For as long as brands have existed, they have tried to communicate with customers in interesting and endearing ways. The entire purpose of a marketing department is to entice potential customers into becoming new customers and new customers into becoming regular customers. The need for ad-makers and marketing gurus is obvious: Despite the old adage, it is not guaranteed that, if you build it, they will come. After you build it, you need to go out and promote it.
In the past several years, marketing and customer relations have undergone something of a renaissance. Thanks to the Internet, and in particular social media, companies have been able to reach and target specific audiences with unprecedented ease. Audience analytics tools allow companies to customize their message for specific demographic groups. Platforms like Twitter and Facebook allow brands to establish quirky voices that customers associate with positive traits like openness, flexibility, and trendiness. By integrating their sales pitches into current events, companies are both more likely to appear in front of customers and more likely to impress them when they do. The connectivity that social media offers has been just as revolutionary for brands as it has been for their customers.
The path forward has been a rocky one. Many of America’s biggest brands have made high-profile missteps online, from JP Morgan’s #AskJPM Q&A fiasco to the torrent of awkward and sometimes offensive 9/11 remembrance tweets. That BuzzFeed could build a 19-item list of companies’ “huge social media fails” and still leave some incidents off the list is telling. Using social media to sell products is not easy. There is an inherent tension between casual, spontaneous nature of social networking and the cold, financial reality of a sales pitch. Few companies have successfully used social media to bridge this divide.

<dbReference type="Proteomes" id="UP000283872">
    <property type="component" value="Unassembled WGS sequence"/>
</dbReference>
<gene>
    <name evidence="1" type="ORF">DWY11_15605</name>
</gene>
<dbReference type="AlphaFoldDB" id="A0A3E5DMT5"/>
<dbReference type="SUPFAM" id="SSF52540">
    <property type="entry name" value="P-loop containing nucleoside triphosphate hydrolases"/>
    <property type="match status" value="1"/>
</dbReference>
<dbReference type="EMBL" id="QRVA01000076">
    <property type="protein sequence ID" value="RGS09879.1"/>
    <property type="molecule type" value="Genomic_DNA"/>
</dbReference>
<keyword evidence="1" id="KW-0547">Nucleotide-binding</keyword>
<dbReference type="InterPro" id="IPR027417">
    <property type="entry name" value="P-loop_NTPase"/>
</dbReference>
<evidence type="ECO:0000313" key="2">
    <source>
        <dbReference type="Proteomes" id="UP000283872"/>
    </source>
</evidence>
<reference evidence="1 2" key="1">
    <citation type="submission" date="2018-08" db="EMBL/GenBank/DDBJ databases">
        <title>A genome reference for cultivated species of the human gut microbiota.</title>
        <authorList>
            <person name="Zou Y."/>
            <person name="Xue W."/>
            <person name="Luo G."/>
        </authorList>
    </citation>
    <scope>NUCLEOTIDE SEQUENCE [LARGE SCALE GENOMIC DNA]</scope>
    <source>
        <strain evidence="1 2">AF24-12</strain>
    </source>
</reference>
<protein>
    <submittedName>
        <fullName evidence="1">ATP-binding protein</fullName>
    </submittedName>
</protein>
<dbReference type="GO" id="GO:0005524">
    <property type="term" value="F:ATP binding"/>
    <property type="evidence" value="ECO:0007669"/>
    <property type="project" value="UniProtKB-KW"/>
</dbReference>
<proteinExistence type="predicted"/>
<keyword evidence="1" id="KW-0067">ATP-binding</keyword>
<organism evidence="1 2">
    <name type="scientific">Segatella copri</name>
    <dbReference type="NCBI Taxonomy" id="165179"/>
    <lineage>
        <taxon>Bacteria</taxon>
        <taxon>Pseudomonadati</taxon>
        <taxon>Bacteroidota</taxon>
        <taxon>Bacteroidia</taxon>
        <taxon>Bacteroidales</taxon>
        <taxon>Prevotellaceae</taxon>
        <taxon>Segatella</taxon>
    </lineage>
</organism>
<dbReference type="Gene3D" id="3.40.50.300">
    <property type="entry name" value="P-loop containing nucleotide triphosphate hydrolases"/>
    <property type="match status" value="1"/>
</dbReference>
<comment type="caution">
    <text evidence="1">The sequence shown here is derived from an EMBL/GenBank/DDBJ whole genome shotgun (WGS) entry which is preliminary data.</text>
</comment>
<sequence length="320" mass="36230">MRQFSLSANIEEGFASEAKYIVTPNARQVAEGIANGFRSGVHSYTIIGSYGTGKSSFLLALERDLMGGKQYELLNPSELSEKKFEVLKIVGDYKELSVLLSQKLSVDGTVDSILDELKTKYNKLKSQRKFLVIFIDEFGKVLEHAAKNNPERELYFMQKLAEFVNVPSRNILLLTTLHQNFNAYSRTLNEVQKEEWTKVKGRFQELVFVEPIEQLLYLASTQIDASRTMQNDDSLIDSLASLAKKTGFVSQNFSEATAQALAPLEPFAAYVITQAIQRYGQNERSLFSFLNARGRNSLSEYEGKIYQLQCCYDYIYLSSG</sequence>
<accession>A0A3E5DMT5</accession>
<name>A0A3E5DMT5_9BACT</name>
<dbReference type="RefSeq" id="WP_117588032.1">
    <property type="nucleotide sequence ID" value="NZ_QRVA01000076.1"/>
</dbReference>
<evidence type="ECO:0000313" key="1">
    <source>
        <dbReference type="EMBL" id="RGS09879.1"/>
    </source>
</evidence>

It is these adverse conditions facing brands on social media that make the success stories so fascinating. The Daily Dot examined two of the more noteworthy examples: Denny’s, the restaurant chain that can relate seemingly any cultural event to its menu, and Travelocity, the travel booking service that has turned a once-tacky garden fixture into a mascot with impressive digital game. The portrait of effective social media engagement that follows is the result of interviews with key marketing personnel and a review of each brand’s online activities.
Denny’s and Travelocity have built well-received social media presences that blend their core businesses with a fast-paced, quirky, and often unpredictable stream of online conversation. This is how they did it.